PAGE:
BANGKOK – From 1st December onward, Paraquat, Chlorpyrifos, and Glyphosate will be banned according to the resolution of the hazardous material committee. Concerns have been raised from the sugarcane and sugar industries that the ban will cause 150 billion baht damages to farmers and related industries. The industries will be submitting an official letter to the government to postpone the ban.
Thailand Society of Sugar Cane Technologists’ (TSSCT) President Kitti Choonhawong said the government should push back the decision to ban these three chemicals for another 3-5 years, which will allow for a framework to be placed mitigating affected farmers and industries, and to allow enough time to provide training and let farmers make adjustments.
On the proposal of 16 substitute chemicals, the TSSCT has found those are not suitable replacements for Paraquat, thus the TSSCT will be submitting this finding to Deputy Prime Minister Somkid Jatusripitak for further consideration.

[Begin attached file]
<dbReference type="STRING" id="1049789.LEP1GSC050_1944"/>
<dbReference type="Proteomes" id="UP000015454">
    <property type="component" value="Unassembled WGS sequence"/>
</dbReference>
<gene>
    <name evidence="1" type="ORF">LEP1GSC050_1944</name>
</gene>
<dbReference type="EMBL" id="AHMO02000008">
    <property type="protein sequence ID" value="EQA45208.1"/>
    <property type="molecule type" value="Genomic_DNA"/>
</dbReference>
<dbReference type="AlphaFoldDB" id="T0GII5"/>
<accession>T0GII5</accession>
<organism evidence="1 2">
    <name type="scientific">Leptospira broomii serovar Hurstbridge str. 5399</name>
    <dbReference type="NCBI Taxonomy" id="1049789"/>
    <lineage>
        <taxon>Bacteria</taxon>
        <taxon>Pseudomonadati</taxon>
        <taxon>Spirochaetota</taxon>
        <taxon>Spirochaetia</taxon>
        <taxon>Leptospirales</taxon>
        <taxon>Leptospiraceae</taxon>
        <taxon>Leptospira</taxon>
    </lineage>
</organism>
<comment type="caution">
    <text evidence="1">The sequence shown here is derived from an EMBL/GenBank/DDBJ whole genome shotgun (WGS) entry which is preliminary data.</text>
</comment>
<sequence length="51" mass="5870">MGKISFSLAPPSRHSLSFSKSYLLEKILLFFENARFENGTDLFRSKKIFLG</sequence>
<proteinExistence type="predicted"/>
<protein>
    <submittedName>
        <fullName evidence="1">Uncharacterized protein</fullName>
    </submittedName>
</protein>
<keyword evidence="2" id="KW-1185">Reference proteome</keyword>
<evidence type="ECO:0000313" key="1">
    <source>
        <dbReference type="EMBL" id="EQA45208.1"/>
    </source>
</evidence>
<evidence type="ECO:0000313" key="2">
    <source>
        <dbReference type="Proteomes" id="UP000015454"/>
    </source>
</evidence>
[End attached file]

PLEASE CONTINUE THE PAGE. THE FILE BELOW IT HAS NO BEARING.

A Royal Society’s Natural Science Division academic Somchai Bovornkitti said the government should give priority on providing training for farmers on safe pesticide usage, stressing that Paraquat has never been proved to be related to flesh-eating disease which is caused by bacteria, while medical reports from the past to today have never recorded any poisoning among users, unless specifically misused for suicide.
The TSSCT has considered the effects from the ban of these chemicals, especially Paraquat, to cause negative effects to farmers, and the sugarcane and sugar industries, as well as related industries, with total damages estimated at 150 billion baht. It has encouraged the government to provide assistance to sugarcane farmers in forms of manufacturing costs such as pesticides, fertilizers, and sugarcane cutters.